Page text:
The following queries are resolved using only the index tree (assuming the indexed columns are numeric):
mysql> SELECT key_part1,key_part2 FROM tbl_name WHERE key_part1=val; mysql> SELECT COUNT(*) FROM tbl_name WHERE key_part1=val1 and key_part2=val2; mysql> SELECT key_part2 FROM tbl_name GROUP BY key_part1;
The following queries use indexing to retrieve the rows in sorted order without a separate sorting pass:
mysql> SELECT ... FROM tbl_name ORDER BY key_part1,key_part2,... mysql> SELECT ... FROM tbl_name ORDER BY key_part1 DESC,key_part2 DESC,...
The cache of open tables can grow to a maximum of
64; this can be changed with with the
-O table_cache=# option to
mysqld). A table is never closed, except when the cache is full and
another thread tries to open a table or if you use
When the table cache fills up, the server uses the following procedure to locate a cache entry to use:
A table is opened for each concurrent access. This means that
if you have two threads accessing the same table or access the table
twice in the same query (with
AS) the table needs to be opened twice.
The first open of any table takes two file descriptors; each additional
use of the table takes only one file descriptor. The extra descriptor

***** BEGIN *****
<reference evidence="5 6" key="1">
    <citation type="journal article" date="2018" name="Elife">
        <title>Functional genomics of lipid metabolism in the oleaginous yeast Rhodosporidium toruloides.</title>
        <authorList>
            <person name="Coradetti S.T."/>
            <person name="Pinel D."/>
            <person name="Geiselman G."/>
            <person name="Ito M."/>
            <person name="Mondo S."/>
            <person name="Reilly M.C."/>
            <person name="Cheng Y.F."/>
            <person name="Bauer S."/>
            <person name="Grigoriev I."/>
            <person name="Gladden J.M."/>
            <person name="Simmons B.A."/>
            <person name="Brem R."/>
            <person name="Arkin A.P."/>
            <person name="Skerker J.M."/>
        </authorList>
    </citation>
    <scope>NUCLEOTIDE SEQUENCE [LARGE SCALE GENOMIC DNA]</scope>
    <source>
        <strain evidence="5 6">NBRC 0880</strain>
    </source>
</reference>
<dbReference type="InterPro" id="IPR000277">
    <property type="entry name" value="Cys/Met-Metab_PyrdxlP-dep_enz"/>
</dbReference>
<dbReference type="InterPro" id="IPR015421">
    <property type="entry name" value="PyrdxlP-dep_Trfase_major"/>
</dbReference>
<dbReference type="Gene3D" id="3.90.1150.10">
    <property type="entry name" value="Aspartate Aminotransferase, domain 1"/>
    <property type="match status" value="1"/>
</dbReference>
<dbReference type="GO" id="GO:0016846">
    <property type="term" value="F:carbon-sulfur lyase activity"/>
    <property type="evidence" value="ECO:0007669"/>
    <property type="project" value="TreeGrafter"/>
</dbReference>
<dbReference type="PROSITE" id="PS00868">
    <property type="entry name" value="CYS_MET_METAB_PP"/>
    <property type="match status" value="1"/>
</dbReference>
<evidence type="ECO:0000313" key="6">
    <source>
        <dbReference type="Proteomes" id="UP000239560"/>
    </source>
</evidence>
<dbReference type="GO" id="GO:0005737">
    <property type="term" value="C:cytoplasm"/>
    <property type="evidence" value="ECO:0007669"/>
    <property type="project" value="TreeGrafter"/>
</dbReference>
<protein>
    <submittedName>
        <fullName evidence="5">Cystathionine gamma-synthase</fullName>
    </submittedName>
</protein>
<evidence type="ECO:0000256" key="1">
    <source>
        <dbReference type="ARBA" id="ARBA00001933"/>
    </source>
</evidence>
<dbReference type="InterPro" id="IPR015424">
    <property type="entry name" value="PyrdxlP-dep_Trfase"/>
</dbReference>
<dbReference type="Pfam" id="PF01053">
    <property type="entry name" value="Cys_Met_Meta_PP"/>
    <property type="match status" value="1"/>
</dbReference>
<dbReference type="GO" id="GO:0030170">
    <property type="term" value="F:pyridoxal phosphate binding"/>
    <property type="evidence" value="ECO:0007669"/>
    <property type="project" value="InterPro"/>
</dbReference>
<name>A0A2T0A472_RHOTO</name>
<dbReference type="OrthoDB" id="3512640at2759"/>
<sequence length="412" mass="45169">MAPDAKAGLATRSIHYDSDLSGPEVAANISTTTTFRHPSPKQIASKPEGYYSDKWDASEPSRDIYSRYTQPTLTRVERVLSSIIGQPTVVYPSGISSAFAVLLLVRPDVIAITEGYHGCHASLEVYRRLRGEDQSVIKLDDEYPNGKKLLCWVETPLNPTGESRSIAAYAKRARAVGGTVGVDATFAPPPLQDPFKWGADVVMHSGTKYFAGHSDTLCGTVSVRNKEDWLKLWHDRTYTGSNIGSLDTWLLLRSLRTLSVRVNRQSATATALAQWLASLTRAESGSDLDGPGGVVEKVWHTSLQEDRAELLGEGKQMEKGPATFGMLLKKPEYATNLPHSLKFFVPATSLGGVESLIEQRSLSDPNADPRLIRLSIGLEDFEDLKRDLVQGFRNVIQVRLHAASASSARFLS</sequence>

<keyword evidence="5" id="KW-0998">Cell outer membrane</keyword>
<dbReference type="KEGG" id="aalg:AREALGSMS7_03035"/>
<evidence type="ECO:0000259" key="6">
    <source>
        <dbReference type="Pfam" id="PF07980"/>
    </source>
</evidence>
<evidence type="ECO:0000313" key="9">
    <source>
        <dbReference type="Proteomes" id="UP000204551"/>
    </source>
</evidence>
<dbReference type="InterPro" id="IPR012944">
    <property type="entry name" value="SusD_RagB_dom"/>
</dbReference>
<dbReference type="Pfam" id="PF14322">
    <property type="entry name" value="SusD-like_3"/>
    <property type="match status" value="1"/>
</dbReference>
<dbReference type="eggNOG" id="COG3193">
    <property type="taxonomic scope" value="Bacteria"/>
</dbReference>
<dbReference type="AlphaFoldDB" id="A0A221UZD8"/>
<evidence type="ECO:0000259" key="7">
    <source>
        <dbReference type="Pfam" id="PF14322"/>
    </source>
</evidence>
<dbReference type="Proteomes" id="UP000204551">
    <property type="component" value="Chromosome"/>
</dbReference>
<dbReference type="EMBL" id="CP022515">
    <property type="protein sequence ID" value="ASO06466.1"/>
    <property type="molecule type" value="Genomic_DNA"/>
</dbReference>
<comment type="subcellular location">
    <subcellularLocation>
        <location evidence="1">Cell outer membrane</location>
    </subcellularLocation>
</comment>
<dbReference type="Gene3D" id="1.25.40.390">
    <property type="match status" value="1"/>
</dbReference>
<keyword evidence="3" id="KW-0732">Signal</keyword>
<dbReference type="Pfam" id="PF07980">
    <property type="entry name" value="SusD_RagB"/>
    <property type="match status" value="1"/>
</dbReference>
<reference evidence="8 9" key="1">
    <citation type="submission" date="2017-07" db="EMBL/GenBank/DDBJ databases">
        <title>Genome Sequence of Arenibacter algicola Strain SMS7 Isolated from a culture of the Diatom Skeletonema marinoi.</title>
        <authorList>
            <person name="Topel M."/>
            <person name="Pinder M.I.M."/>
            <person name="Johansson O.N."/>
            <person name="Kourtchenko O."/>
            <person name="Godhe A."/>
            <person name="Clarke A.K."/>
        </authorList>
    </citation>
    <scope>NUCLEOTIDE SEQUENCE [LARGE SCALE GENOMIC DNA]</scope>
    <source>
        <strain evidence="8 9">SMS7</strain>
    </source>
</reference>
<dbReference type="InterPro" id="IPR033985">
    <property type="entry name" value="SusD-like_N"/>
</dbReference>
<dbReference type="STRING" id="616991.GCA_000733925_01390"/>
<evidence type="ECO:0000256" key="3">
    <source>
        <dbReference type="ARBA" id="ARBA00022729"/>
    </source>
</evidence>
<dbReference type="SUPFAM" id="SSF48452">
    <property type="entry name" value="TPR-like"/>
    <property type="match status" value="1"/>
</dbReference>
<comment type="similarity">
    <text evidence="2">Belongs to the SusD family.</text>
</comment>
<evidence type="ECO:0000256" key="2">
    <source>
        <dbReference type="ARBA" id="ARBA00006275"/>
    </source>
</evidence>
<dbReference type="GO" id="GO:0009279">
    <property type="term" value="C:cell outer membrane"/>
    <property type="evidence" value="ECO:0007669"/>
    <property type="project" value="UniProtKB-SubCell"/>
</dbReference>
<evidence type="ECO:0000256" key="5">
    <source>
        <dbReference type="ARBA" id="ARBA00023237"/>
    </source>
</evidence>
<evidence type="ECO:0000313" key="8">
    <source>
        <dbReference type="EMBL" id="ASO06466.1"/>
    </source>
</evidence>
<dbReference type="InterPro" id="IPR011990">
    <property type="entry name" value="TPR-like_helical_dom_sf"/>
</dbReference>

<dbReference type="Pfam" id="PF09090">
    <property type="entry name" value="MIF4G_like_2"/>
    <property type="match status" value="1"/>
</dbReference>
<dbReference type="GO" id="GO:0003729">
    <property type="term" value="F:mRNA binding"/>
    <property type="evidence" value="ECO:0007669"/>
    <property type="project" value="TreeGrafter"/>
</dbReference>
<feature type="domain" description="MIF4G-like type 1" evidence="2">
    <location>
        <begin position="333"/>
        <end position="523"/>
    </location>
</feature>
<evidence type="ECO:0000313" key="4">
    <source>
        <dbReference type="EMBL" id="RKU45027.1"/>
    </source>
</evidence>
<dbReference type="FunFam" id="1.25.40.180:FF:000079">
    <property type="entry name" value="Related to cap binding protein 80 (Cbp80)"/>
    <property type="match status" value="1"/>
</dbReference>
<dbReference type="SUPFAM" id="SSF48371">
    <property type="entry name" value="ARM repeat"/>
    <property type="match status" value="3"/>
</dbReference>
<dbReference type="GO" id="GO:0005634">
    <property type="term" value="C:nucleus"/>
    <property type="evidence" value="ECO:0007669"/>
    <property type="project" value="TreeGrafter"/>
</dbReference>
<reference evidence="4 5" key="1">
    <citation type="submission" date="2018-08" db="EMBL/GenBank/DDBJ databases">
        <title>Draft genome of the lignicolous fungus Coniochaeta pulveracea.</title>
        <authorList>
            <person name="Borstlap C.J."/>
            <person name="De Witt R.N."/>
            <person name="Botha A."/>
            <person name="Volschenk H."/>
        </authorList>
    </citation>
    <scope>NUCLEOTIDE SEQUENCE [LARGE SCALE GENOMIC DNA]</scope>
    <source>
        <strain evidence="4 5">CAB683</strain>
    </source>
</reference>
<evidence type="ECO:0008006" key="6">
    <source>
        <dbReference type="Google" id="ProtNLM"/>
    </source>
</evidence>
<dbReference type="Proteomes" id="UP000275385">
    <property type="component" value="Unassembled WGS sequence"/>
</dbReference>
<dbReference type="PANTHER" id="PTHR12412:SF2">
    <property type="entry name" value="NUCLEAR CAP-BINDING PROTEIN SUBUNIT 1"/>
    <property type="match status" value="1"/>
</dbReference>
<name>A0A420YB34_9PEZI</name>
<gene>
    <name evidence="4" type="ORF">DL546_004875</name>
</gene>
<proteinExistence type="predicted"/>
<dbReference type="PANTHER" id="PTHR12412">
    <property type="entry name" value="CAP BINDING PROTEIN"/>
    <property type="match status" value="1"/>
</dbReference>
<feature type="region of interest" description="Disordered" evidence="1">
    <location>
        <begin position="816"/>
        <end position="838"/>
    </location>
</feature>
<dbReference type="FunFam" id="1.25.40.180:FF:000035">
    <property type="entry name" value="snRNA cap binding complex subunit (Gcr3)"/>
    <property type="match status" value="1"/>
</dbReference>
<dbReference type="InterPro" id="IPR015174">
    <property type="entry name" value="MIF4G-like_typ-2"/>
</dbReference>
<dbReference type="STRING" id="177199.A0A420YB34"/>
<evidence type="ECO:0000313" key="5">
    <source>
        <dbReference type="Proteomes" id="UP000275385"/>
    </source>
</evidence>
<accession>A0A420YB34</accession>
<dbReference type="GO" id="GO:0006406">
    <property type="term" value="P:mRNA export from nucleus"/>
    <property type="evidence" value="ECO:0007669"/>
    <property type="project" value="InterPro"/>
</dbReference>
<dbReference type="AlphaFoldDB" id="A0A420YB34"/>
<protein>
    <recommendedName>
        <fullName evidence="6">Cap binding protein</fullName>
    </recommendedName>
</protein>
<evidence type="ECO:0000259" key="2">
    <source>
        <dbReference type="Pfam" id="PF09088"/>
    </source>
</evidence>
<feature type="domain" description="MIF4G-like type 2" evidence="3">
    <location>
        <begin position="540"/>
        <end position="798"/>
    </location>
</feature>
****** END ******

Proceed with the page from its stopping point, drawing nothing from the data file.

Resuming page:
for the first open is used for the index file; this descriptor is shared
among all threads.
If you have many files in a directory, open, close and create operations will
be slow. If you execute
SELECT statements on many different tables,
there will be a little overhead when the table cache is full, because for
every table that has to be opened, another must be closed. You can reduce
this overhead by making the table cache larger.
When you run
mysqladmin status, you'll see something like this:
Uptime: 426 Running threads: 1 Questions: 11082 Reloads: 1 Open tables: 12
This can be somewhat perplexing if you only have 6 tables.
MySQL is multithreaded, so it may have many queries on the same table at once. To minimize the problem with two threads having different states on the same file, the table is opened independently by each concurrent thread. This takes some memory and one extra file descriptor for the data file. The index file descriptor is shared between all threads.
You can move tables and databases from the database directory to other locations and replace them with symbolic links to the new locations. You might want to do this, for example, to move a database to a file system with more free space.
If MySQL notices that a table is a symbolically-linked, it will